SCHENECTADY COUNTY Residents might be happy to have only reached for their shovel or primed their snow blower less this winter, but local officials are pleased their salt reserves are piled high.
Municipalities throughout Schenectady County haven’t spread road salt nearly as much as previous winters and dramatically less than last winter’s budget stressing demands. As the official start of spring nears on Tuesday, March 20, local officials are optimistic salt reserves will remain plentiful before next winter. The colder months also tend to see the largest boost in overtime for employees, with roads demanding to be plowed before morning or evening commutes. This winter, overtime savings are allowing municipalities to look outside normal budget restrictions.
“I don’t recall any other winter except back in the 80s like this one,” Rotterdam Highway Superintendent James Longo said. “It has been absolutely amazing,”
Rotterdam typically uses around 300 tons of road salt during the winter, said Longo, which is budgeted around $95,000 for the year. The town still has to face the early months of winter near the end of the year, but Longo estimated so far the town has saved $50,000 to $55,000.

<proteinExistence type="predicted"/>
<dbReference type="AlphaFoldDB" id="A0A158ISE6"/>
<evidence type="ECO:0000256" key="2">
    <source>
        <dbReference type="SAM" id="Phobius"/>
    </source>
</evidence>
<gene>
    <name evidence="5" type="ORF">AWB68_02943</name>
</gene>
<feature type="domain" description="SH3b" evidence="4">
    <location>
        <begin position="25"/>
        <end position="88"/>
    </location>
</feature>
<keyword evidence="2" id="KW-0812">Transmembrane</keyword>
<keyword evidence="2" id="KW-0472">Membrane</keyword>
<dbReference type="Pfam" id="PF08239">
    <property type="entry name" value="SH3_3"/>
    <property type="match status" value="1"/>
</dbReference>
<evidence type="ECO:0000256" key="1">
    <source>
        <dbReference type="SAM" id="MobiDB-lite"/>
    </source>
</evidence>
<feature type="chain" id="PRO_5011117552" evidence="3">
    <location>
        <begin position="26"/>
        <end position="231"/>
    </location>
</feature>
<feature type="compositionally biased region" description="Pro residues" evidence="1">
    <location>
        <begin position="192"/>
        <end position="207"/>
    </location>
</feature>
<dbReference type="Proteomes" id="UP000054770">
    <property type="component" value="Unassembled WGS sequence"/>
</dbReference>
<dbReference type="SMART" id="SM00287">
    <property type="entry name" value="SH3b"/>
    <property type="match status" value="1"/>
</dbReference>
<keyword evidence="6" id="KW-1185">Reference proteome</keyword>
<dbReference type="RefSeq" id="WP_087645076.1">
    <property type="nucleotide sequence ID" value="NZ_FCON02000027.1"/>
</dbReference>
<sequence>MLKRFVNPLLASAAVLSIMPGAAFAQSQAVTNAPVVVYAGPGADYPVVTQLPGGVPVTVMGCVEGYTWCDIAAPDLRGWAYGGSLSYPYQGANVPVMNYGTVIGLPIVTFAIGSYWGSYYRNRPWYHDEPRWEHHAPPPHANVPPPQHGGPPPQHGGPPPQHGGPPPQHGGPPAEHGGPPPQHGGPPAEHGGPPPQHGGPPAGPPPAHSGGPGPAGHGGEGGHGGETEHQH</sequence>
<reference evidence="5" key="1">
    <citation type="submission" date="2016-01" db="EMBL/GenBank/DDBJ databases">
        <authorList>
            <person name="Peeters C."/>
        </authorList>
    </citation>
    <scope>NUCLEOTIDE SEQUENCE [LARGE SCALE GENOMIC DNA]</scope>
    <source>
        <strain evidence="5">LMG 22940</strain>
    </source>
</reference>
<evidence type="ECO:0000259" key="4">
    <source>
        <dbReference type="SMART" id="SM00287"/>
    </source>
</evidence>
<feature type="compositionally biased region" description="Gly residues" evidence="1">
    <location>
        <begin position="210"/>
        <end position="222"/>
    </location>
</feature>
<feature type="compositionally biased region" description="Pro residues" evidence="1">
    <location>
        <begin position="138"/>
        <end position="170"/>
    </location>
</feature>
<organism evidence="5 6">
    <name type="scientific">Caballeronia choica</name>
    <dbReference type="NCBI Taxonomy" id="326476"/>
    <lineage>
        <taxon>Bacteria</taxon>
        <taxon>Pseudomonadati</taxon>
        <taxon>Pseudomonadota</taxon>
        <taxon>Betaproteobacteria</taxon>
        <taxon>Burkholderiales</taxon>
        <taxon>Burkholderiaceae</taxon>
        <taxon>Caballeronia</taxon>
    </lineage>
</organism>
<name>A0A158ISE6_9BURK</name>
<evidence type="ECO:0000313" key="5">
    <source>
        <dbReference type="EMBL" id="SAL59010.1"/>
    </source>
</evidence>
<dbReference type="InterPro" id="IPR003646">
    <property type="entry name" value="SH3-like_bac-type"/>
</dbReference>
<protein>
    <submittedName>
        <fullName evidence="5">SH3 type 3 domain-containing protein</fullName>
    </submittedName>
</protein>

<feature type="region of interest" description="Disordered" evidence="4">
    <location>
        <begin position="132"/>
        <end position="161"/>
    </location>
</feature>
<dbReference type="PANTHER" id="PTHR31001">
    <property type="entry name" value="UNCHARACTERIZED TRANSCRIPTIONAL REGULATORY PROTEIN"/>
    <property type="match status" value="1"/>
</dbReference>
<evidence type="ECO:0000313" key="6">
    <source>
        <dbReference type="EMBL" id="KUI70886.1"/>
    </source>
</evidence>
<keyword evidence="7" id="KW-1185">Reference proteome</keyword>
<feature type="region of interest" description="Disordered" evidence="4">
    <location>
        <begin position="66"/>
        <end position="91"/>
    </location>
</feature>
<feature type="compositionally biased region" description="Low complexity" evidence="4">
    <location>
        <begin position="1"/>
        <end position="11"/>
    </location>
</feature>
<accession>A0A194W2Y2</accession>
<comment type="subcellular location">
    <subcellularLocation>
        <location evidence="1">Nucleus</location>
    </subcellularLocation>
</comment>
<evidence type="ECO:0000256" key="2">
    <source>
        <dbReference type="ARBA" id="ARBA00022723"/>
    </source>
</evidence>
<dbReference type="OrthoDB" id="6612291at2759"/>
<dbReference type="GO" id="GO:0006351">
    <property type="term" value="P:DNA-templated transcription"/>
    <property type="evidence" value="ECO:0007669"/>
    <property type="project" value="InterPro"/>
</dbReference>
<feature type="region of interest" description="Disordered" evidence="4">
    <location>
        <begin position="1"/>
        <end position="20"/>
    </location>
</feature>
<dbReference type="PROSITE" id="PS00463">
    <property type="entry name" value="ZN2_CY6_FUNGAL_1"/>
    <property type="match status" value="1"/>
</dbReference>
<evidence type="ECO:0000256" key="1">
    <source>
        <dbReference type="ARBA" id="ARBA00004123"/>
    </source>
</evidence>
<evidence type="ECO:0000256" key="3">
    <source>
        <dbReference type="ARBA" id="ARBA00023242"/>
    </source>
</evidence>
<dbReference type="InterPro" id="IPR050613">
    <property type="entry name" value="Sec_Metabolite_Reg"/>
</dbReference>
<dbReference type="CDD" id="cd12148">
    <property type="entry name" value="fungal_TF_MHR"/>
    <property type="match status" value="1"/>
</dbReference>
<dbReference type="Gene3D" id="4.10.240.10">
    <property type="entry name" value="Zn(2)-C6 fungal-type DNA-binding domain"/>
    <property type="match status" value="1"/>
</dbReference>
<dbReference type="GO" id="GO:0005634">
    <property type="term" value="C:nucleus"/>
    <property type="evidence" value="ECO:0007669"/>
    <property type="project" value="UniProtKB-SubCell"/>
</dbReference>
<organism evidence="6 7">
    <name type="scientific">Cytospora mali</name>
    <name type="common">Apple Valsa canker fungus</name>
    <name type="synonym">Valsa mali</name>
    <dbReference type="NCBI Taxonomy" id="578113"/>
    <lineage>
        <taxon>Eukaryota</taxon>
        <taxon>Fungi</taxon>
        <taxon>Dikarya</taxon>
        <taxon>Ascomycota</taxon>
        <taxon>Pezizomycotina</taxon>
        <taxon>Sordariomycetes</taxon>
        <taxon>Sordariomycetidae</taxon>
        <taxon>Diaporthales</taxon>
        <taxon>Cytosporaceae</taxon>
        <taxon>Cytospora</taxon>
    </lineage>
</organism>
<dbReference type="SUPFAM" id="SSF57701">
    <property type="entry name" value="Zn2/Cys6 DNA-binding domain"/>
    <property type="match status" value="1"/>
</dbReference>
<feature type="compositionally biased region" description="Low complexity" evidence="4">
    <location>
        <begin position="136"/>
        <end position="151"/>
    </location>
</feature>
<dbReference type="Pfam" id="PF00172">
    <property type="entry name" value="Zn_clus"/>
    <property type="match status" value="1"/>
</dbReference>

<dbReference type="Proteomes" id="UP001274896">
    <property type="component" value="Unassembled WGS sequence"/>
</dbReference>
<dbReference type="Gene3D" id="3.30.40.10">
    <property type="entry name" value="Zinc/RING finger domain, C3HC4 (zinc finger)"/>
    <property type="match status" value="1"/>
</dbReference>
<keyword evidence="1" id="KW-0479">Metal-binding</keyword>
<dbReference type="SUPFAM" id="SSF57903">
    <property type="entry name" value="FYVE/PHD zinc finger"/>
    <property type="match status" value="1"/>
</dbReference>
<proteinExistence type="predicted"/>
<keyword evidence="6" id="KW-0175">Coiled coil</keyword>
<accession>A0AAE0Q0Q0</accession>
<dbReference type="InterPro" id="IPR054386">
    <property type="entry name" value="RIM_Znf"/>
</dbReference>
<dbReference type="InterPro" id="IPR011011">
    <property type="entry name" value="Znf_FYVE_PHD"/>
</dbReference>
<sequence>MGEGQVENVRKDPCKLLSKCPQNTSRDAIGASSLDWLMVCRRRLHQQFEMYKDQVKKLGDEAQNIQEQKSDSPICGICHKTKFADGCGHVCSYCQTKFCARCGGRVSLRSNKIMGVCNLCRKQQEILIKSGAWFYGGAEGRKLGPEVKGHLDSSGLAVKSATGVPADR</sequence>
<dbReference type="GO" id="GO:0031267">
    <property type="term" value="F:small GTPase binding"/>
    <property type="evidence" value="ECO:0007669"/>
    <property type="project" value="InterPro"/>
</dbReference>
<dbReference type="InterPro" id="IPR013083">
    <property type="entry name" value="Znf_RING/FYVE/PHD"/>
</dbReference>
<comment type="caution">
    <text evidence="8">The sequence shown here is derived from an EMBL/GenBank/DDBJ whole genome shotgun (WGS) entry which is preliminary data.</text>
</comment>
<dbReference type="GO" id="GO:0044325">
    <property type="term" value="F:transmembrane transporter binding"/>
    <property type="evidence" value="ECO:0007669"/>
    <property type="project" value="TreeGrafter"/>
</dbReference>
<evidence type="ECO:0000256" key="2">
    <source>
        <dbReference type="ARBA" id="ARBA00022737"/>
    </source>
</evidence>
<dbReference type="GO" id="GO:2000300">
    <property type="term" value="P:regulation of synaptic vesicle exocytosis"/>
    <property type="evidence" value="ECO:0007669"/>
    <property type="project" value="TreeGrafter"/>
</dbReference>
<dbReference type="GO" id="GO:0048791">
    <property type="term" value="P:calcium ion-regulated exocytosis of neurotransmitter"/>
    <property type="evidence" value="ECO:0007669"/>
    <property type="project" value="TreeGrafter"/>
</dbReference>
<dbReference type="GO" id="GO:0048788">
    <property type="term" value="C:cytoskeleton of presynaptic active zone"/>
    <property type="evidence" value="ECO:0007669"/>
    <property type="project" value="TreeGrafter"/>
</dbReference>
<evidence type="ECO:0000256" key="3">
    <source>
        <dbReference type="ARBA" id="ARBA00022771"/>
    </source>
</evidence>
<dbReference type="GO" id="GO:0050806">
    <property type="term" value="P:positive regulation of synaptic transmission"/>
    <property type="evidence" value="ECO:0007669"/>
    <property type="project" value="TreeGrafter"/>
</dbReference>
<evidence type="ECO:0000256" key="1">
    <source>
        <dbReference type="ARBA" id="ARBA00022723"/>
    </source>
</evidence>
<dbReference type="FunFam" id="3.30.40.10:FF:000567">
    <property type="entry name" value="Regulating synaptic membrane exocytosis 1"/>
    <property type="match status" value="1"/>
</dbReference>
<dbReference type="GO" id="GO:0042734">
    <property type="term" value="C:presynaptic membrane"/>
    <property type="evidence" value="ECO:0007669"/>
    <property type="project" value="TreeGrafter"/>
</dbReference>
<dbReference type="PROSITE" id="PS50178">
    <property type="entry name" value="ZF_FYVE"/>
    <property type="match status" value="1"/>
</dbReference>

Glenville is looking at reaping even higher savings, which Commissioner of Public Works and Highway Superintendent Thomas Coppola estimated to be around $70,000. To date, Coppola said Glenville has only used a third of its salt that is budget around $140,000.
“This year was extremely light so I will load our shed next year and start our December season with a full shed … to us that is huge,” Coppola said.
Glenville plows only went out around six to seven times this year, he said, but some winters have seen the plows leaving 30 to 40 times a year.
Scotia Superintendent of Public Works Andrew Kohout faced his first winter season and said the village used less salt this winter thanks to a mild February.